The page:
Humans and Animals: A Differences Debate

A good friend and philosopher chatted me up some time ago. He was working on a theory of an essential difference between humans and animals. I don’t know if I helped him! You be the judge. Here it is:

  • Feb 5

    On Feb 5, LP said the following:

    Hi RN, I hope things have been going well for you in the Valley. I’ve been doing some work and have a question for you. In your opinion, what is the greatest difference between animals and men? Thanks for your ideas, Larry

    8:13 PM

  • Feb 6

    On Feb 6, RN said the following:

    Hi Larry, good to hear from you! For a continuum thinker (if there is such a term), there is little difference between any biological being: plants or animals, we are of the same matter, organized similarly, and function in ways that are very similar too. There are differences, of course: humans stand ‘erect’ (Kangaroos do too), use their other two limbs most ingeniously (opposable thumbs), and have an ‘expanded’ mind (much larger pre-frontal cortex, and brain to body mass ratio). The ‘greatest’ difference…I’d have to say our growing minds, both good, and bad…but this could depend upon perspective (who asks, who answers, etc.). best, -rn

    9:10 AM

  • On Feb 6, LP said the following:

    LP: Thanks for getting back so soon. Are you familiar with Jacques Lacan, Slavoj Žižek and the Big Other argument?

    10:37 AM

  • On Feb 6, RN said the following:

    RN: No…I see it has to do with psychoanalysis, and a ‘return to Freud,’ terms that lend immediate skepticism and caution? 🙂

    12:21 PM

  • On Feb 6, LP said the following:

    LP: Check out The Perverts Guide to Ideology on Netflix. When you scale the argument up you arrive at the only real difference between man and other animals. Man is the only species that can worship, even kill or die for an ideology. Most of the advances and problems you see throughout history were caused by a clash of belief systems.

    5:10 PM

  • On Feb 6, RN said the following:

    RN: Thanks, I will, I see it available in my local library. True, humans were considered the only ‘symbolic’ species, which extends to worship, and some (Terence Deacon) connected the evolution of the human brain with the development of advanced symbol usage (languages, etc.). But as far as killing (violence) for ideology goes, other species have been known to organize attacks on, and even cannibalize, members of another group or tribe. Though that recognition of ‘not-belonging’ is perhaps a very basic level of ideology, it may indicate that there is something intrinsic within that is common to a number of species. Language, and tool-making, tool-use etc. aren’t exactly unique to humans…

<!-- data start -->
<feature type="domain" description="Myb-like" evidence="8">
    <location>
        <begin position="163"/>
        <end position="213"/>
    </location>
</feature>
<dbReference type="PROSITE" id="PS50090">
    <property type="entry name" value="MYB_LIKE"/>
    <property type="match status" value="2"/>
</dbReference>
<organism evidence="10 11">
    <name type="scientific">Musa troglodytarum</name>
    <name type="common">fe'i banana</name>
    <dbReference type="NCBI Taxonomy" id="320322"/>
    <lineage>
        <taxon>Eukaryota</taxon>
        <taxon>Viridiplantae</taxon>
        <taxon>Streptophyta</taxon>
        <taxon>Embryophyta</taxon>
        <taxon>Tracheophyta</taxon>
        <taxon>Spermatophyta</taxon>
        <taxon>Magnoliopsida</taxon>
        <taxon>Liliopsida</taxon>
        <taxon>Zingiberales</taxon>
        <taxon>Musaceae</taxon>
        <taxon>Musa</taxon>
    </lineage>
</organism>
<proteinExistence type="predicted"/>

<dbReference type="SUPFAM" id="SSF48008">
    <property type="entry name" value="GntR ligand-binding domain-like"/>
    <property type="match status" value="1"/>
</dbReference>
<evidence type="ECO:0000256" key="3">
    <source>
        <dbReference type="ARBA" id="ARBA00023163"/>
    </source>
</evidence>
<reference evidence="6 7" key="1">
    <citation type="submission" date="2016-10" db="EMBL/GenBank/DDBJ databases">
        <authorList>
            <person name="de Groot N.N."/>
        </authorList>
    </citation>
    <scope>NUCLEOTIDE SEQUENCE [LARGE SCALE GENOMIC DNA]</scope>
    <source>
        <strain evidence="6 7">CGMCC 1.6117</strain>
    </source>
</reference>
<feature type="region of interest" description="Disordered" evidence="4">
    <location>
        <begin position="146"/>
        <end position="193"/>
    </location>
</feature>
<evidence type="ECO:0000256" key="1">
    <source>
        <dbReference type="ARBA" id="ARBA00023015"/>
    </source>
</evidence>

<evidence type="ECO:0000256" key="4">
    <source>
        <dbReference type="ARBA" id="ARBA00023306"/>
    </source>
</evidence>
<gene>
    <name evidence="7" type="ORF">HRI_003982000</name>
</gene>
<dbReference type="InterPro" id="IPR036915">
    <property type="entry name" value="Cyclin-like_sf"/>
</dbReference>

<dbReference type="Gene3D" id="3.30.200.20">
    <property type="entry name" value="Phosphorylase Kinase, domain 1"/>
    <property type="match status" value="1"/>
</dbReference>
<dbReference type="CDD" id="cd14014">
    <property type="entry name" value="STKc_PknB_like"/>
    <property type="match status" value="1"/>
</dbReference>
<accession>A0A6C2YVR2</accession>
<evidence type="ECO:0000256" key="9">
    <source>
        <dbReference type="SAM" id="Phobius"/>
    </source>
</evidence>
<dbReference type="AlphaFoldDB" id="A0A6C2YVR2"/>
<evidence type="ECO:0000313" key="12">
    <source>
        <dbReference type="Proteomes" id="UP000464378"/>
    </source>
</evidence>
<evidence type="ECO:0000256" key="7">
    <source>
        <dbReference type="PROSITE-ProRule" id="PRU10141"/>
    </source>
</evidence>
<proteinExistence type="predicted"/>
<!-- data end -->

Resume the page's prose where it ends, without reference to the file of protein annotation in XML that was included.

7:47 PM

  • Feb 13

    On Feb 13, RN said the following:

    RN: His film was interesting and entertaining, but he lost me when he began to cast himself as ‘Joseph,’ son of Abraham, interpreter of dreams…too much subjective bias, and too many single-minded interpretations generally. His interpretation of Hollywood’s Titanic was a classic! Wonder if such biases are driven by the politics of film-making, or brazen over-self-confidence. His work reminded me of Jonathan Lear’s “Love, and its place in nature,” which garnered a low rating from many as I recall. There seems to be a common undercurrent in all who delve into psychoanalysis, whatever be their perspectives: strong self-love, of one’s thinking, a narcissistic bias, and far less love for truth and efforts toward its discovery.

    5:50 PM

  • Feb 14

    On Feb 14, LP said the following:

    LP: Is a bias indicate an ideology? My take away from the movie, and research afterwards is the idea of the Big Other. Psychoanalysis does lean to a self absorbed picture. However you can view the “self” as four separate but connected selves each with it’s own constraints and strengths, We live in and with all four after birth. IMO the myth of The Big Other is the separating idea between man and animal. It allows humans to scale up cooperative and competitive efforts way beyond any other species by becoming the fourth “self” so to speak. (Language plays a huge part in this.) Without it we’d still be hunter gatherers concerned with flight, fight, feed and fornicate.

    9:05 AM

  • On Feb 14, RN said the following:

    RN: Indeed, these ‘ideas,’ ‘concepts,’ ‘models,’ ‘patterns,’ etc. all arise in growing human minds that both assist and confound our lives. I do perceive this – our mental capacities – as a difference, as a distinguishing capability. Nevertheless, it is hard for me to think of us as any different from any other biological forms. We are all self-organized, self-organizing, entities, performing this life function at varied levels of complexity and in varied spheres of activity. Some argue, accordingly, that moving away from “natural” hunter-gatherer societies to agrarian ones was a mistake: – and the arguments are compelling! Biases are common, but taking them too far, “falling in love” with them, tends to ideology, perhaps. Change is even more common, in thinking, as in life…


Update Nov. 08, 2016: A BBC Future article – Intelligence


About Rian Nejar

Rian Nejar is an Indian-American author. He trained and worked as an engineer in India, lived briefly in the Middle East, and arrived in America in the early 90's. After a Master’s degree in electrical engineering in America, he worked as an academic instructor, engineer, entrepreneur, and technical writer over the two decades since. Humbling and Humility ( is his first mainstream nonfiction. He lives and writes in the Southwest United States.
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